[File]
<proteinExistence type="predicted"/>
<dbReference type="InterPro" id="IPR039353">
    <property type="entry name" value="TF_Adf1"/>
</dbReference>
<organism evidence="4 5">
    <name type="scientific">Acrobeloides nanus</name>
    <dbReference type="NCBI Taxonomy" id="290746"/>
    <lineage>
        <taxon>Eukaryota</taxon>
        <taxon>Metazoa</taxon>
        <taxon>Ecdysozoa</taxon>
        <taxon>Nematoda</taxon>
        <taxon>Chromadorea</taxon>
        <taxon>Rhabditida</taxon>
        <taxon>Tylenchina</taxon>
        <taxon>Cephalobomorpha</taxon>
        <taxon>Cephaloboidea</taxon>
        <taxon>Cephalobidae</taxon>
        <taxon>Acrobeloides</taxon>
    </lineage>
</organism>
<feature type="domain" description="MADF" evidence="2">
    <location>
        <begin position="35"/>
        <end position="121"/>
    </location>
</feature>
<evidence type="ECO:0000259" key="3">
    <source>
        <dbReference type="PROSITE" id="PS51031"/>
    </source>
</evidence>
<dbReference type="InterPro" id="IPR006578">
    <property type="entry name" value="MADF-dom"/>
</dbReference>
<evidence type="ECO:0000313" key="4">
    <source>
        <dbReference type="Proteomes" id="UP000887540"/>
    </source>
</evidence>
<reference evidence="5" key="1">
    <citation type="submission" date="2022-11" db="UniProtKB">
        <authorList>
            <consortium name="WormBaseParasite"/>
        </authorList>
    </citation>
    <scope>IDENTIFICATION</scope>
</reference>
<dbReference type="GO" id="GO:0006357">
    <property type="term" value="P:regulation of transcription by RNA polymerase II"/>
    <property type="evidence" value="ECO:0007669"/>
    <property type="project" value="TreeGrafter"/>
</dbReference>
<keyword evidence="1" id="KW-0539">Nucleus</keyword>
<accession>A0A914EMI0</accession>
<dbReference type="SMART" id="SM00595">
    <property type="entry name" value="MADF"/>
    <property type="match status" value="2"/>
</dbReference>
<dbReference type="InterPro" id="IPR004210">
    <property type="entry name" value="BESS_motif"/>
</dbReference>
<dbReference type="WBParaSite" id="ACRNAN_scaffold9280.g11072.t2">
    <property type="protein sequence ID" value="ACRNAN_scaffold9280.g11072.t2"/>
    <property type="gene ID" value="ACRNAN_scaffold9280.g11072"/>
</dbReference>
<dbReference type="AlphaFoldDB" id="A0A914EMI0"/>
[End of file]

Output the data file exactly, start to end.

<proteinExistence type="predicted"/>
<dbReference type="InterPro" id="IPR039353">
    <property type="entry name" value="TF_Adf1"/>
</dbReference>
<organism evidence="4 5">
    <name type="scientific">Acrobeloides nanus</name>
    <dbReference type="NCBI Taxonomy" id="290746"/>
    <lineage>
        <taxon>Eukaryota</taxon>
        <taxon>Metazoa</taxon>
        <taxon>Ecdysozoa</taxon>
        <taxon>Nematoda</taxon>
        <taxon>Chromadorea</taxon>
        <taxon>Rhabditida</taxon>
        <taxon>Tylenchina</taxon>
        <taxon>Cephalobomorpha</taxon>
        <taxon>Cephaloboidea</taxon>
        <taxon>Cephalobidae</taxon>
        <taxon>Acrobeloides</taxon>
    </lineage>
</organism>
<feature type="domain" description="MADF" evidence="2">
    <location>
        <begin position="35"/>
        <end position="121"/>
    </location>
</feature>
<evidence type="ECO:0000259" key="3">
    <source>
        <dbReference type="PROSITE" id="PS51031"/>
    </source>
</evidence>
<dbReference type="InterPro" id="IPR006578">
    <property type="entry name" value="MADF-dom"/>
</dbReference>
<evidence type="ECO:0000313" key="4">
    <source>
        <dbReference type="Proteomes" id="UP000887540"/>
    </source>
</evidence>
<reference evidence="5" key="1">
    <citation type="submission" date="2022-11" db="UniProtKB">
        <authorList>
            <consortium name="WormBaseParasite"/>
        </authorList>
    </citation>
    <scope>IDENTIFICATION</scope>
</reference>
<dbReference type="GO" id="GO:0006357">
    <property type="term" value="P:regulation of transcription by RNA polymerase II"/>
    <property type="evidence" value="ECO:0007669"/>
    <property type="project" value="TreeGrafter"/>
</dbReference>
<keyword evidence="1" id="KW-0539">Nucleus</keyword>
<accession>A0A914EMI0</accession>
<dbReference type="SMART" id="SM00595">
    <property type="entry name" value="MADF"/>
    <property type="match status" value="2"/>
</dbReference>
<dbReference type="InterPro" id="IPR004210">
    <property type="entry name" value="BESS_motif"/>
</dbReference>
<dbReference type="WBParaSite" id="ACRNAN_scaffold9280.g11072.t2">
    <property type="protein sequence ID" value="ACRNAN_scaffold9280.g11072.t2"/>
    <property type="gene ID" value="ACRNAN_scaffold9280.g11072"/>
</dbReference>
<dbReference type="AlphaFoldDB" id="A0A914EMI0"/>